LRI EMSG59: The aim of this study was to develop quantitative Adverse Outcome Pathways for liver-mediated thyroid modulation after prenatal exposure to a xenobiotic compound in the rat. The molecular responses and physiological changes were investigated in the liver-thyroid area after prenatal exposure to endocrine active compounds. This project will lay the groundwork for extrapolation to humans. The principle investigator of this project is Dr Aldert Piersma, from the National Institute for Public Health and the Environment (RIVM), in the Netherlands.

LRI C4: The aim of this study was to propose for the regulatory community an omics data analysis framework (R-ODAF) for the main transcriptomics platform available on the market being microarrays, RNA-sequencing or TempO-seq sequencing technologies. Together with ECETOC, LRI started to develop a regulatory Omics Data Analysis Framework (R-ODAF), using transcriptomics platforms to generate, analyse and harmonise data enhancing regulatory uptake. The principle investigator of this project is Dr Florian Caiment from the Maastricht University (UM) in the Netherlands.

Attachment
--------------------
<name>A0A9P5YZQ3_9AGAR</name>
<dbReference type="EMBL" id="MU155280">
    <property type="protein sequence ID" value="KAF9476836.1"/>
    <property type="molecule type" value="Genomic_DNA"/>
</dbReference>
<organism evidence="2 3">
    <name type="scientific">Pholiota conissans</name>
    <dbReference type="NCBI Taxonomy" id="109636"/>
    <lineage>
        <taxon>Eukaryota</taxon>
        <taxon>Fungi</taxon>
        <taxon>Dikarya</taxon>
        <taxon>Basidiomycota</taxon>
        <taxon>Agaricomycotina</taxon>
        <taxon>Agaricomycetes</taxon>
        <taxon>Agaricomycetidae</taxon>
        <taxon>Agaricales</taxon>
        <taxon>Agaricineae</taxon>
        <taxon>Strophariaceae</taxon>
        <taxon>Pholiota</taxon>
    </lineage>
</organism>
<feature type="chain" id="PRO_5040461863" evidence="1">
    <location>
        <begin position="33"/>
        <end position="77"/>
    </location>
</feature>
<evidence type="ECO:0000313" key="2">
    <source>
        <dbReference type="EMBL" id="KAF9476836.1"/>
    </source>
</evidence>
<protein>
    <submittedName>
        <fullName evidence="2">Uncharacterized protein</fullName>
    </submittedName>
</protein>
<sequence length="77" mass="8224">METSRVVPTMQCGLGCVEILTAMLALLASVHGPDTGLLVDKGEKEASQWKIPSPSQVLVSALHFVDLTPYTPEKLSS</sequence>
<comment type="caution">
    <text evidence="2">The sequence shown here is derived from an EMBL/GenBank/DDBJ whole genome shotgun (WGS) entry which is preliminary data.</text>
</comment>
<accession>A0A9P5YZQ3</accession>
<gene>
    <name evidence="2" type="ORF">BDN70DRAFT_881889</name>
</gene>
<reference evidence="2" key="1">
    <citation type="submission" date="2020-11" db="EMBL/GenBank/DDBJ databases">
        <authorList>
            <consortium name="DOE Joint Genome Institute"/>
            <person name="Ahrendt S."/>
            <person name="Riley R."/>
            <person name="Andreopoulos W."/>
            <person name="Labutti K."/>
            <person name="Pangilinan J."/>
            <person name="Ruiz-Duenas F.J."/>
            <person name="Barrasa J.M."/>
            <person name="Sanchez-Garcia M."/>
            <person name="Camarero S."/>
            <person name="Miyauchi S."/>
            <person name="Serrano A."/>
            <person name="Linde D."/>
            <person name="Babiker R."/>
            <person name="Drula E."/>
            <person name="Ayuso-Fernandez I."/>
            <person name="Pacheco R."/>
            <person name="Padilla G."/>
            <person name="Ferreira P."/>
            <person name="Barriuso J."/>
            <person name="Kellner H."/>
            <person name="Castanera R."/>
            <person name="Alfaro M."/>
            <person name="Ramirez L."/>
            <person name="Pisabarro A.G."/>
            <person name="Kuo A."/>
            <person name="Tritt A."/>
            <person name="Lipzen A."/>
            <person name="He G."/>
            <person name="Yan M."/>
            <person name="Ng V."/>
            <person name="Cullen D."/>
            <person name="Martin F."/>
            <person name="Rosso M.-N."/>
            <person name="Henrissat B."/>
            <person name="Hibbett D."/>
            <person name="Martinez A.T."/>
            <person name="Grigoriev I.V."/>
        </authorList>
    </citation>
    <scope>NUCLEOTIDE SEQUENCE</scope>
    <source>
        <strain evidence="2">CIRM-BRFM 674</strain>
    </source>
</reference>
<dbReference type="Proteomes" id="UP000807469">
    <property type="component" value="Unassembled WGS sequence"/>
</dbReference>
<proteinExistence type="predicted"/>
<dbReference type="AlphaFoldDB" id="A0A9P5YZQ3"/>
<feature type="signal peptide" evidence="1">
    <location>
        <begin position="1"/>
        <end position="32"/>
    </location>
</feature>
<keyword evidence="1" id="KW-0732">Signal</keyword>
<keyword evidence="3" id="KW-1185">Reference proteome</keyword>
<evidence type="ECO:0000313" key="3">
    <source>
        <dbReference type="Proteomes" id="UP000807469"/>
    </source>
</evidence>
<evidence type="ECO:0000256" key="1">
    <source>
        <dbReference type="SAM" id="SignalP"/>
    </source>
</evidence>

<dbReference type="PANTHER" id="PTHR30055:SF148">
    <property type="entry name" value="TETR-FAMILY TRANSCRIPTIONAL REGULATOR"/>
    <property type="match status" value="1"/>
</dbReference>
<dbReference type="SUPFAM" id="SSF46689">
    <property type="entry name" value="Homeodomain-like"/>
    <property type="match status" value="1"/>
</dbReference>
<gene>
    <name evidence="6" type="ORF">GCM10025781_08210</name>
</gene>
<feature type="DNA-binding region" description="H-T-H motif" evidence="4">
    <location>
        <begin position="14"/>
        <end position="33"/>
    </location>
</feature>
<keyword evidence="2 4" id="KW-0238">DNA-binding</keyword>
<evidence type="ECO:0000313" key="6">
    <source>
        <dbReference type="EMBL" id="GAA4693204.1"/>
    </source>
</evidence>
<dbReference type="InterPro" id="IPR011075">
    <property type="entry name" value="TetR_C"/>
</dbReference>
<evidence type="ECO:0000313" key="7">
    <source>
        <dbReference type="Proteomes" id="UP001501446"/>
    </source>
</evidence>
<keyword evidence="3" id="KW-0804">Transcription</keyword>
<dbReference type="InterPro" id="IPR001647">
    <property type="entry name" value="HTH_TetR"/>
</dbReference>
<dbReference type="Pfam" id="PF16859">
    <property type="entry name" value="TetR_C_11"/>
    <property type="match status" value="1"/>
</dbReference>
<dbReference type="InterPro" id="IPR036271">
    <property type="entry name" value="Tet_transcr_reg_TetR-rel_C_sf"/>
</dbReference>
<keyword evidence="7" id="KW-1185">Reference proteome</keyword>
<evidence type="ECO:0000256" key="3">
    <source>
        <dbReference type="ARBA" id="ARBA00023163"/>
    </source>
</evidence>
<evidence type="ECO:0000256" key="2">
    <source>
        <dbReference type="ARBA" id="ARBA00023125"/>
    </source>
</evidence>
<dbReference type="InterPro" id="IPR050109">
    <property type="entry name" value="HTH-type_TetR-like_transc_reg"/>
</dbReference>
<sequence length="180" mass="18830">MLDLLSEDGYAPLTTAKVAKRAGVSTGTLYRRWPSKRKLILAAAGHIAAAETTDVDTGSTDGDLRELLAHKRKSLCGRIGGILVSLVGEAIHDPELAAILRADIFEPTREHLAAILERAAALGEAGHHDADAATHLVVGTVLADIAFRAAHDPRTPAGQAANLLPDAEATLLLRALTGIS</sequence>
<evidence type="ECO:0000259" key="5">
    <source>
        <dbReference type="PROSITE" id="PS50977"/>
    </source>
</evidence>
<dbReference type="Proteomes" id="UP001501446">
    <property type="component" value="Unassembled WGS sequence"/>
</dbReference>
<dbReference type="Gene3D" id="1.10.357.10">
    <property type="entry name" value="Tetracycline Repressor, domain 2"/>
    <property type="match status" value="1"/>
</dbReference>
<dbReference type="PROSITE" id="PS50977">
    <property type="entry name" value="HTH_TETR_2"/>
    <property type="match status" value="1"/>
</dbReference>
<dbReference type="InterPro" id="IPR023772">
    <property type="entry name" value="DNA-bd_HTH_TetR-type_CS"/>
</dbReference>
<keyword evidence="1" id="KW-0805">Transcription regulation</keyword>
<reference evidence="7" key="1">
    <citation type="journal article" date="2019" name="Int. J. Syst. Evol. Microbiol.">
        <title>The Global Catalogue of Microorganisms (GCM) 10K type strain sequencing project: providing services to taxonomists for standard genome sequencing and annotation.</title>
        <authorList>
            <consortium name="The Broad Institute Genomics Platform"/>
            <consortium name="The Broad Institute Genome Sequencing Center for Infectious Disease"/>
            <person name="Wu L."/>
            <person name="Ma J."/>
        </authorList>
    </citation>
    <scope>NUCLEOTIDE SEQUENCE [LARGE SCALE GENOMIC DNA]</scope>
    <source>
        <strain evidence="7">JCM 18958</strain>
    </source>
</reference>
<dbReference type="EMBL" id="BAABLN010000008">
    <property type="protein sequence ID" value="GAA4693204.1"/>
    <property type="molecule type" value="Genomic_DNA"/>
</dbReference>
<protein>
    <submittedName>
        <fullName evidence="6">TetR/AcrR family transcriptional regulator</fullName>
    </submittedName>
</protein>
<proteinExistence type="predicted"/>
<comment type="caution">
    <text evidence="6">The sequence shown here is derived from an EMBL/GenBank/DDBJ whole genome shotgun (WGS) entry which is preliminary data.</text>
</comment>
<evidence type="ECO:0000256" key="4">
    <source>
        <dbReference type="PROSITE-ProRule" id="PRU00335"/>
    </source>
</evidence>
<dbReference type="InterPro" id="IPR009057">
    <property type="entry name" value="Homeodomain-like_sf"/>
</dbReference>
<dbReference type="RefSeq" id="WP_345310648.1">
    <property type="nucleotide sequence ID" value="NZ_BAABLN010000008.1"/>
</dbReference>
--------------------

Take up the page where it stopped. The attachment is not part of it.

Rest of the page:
During the exposure assessment session Cefic-LRI-funded projects were presented impacting scientific and regulatory risk management (LRI -B15.3), consumer dust exposures (LRI B12.3-5), and worker exposure data extrapolation (LRI B19.2).